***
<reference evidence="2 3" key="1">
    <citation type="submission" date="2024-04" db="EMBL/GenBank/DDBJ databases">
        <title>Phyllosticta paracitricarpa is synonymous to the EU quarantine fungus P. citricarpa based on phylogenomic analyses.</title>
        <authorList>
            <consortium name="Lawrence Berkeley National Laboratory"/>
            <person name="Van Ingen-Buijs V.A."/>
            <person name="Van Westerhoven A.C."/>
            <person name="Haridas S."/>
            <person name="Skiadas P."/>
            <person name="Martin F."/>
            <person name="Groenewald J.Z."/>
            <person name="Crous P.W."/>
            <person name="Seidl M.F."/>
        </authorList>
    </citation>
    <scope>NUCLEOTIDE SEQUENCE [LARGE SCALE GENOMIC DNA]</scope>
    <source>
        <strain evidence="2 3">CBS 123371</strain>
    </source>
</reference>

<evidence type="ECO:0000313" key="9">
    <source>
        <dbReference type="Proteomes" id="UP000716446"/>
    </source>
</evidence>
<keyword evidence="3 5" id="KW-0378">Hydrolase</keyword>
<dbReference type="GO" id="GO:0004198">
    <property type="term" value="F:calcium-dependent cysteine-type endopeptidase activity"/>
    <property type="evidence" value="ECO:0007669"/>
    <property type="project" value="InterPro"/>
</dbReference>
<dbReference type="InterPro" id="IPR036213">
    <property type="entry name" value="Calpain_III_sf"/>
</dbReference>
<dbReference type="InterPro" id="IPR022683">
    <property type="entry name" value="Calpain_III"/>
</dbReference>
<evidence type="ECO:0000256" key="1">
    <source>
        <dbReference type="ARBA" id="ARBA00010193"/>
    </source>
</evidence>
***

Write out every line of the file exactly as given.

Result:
<reference evidence="2 3" key="1">
    <citation type="submission" date="2024-04" db="EMBL/GenBank/DDBJ databases">
        <title>Phyllosticta paracitricarpa is synonymous to the EU quarantine fungus P. citricarpa based on phylogenomic analyses.</title>
        <authorList>
            <consortium name="Lawrence Berkeley National Laboratory"/>
            <person name="Van Ingen-Buijs V.A."/>
            <person name="Van Westerhoven A.C."/>
            <person name="Haridas S."/>
            <person name="Skiadas P."/>
            <person name="Martin F."/>
            <person name="Groenewald J.Z."/>
            <person name="Crous P.W."/>
            <person name="Seidl M.F."/>
        </authorList>
    </citation>
    <scope>NUCLEOTIDE SEQUENCE [LARGE SCALE GENOMIC DNA]</scope>
    <source>
        <strain evidence="2 3">CBS 123371</strain>
    </source>
</reference>

<evidence type="ECO:0000313" key="9">
    <source>
        <dbReference type="Proteomes" id="UP000716446"/>
    </source>
</evidence>
<keyword evidence="3 5" id="KW-0378">Hydrolase</keyword>
<dbReference type="GO" id="GO:0004198">
    <property type="term" value="F:calcium-dependent cysteine-type endopeptidase activity"/>
    <property type="evidence" value="ECO:0007669"/>
    <property type="project" value="InterPro"/>
</dbReference>
<dbReference type="InterPro" id="IPR036213">
    <property type="entry name" value="Calpain_III_sf"/>
</dbReference>
<dbReference type="InterPro" id="IPR022683">
    <property type="entry name" value="Calpain_III"/>
</dbReference>
<evidence type="ECO:0000256" key="1">
    <source>
        <dbReference type="ARBA" id="ARBA00010193"/>
    </source>
</evidence>